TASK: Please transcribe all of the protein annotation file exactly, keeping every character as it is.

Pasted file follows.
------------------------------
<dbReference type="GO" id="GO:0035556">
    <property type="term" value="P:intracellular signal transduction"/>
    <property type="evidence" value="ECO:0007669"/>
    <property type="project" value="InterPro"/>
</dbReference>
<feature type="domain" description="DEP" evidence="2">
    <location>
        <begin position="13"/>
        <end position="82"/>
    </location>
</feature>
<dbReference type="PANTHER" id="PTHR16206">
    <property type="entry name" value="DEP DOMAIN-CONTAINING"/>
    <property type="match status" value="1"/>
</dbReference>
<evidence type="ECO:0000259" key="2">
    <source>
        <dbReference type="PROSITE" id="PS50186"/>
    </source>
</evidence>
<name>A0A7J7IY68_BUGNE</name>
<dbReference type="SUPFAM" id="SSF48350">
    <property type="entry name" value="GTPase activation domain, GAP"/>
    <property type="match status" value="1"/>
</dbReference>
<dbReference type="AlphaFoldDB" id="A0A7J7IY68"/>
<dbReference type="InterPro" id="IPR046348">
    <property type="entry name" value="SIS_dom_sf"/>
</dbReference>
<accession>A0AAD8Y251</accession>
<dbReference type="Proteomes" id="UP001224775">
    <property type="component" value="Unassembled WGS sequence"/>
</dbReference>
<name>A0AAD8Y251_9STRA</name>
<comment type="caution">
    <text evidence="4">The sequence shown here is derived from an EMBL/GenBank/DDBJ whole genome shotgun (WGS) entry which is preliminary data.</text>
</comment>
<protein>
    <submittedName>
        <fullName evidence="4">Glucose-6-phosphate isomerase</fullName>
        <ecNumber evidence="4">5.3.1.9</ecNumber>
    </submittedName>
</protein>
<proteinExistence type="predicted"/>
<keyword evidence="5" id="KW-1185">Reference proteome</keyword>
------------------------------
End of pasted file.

<dbReference type="GO" id="GO:0035556">
    <property type="term" value="P:intracellular signal transduction"/>
    <property type="evidence" value="ECO:0007669"/>
    <property type="project" value="InterPro"/>
</dbReference>
<feature type="domain" description="DEP" evidence="2">
    <location>
        <begin position="13"/>
        <end position="82"/>
    </location>
</feature>
<dbReference type="PANTHER" id="PTHR16206">
    <property type="entry name" value="DEP DOMAIN-CONTAINING"/>
    <property type="match status" value="1"/>
</dbReference>
<evidence type="ECO:0000259" key="2">
    <source>
        <dbReference type="PROSITE" id="PS50186"/>
    </source>
</evidence>
<name>A0A7J7IY68_BUGNE</name>
<dbReference type="SUPFAM" id="SSF48350">
    <property type="entry name" value="GTPase activation domain, GAP"/>
    <property type="match status" value="1"/>
</dbReference>
<dbReference type="AlphaFoldDB" id="A0A7J7IY68"/>
<dbReference type="InterPro" id="IPR046348">
    <property type="entry name" value="SIS_dom_sf"/>
</dbReference>
<accession>A0AAD8Y251</accession>
<dbReference type="Proteomes" id="UP001224775">
    <property type="component" value="Unassembled WGS sequence"/>
</dbReference>
<name>A0AAD8Y251_9STRA</name>
<comment type="caution">
    <text evidence="4">The sequence shown here is derived from an EMBL/GenBank/DDBJ whole genome shotgun (WGS) entry which is preliminary data.</text>
</comment>
<protein>
    <submittedName>
        <fullName evidence="4">Glucose-6-phosphate isomerase</fullName>
        <ecNumber evidence="4">5.3.1.9</ecNumber>
    </submittedName>
</protein>
<proteinExistence type="predicted"/>
<keyword evidence="5" id="KW-1185">Reference proteome</keyword>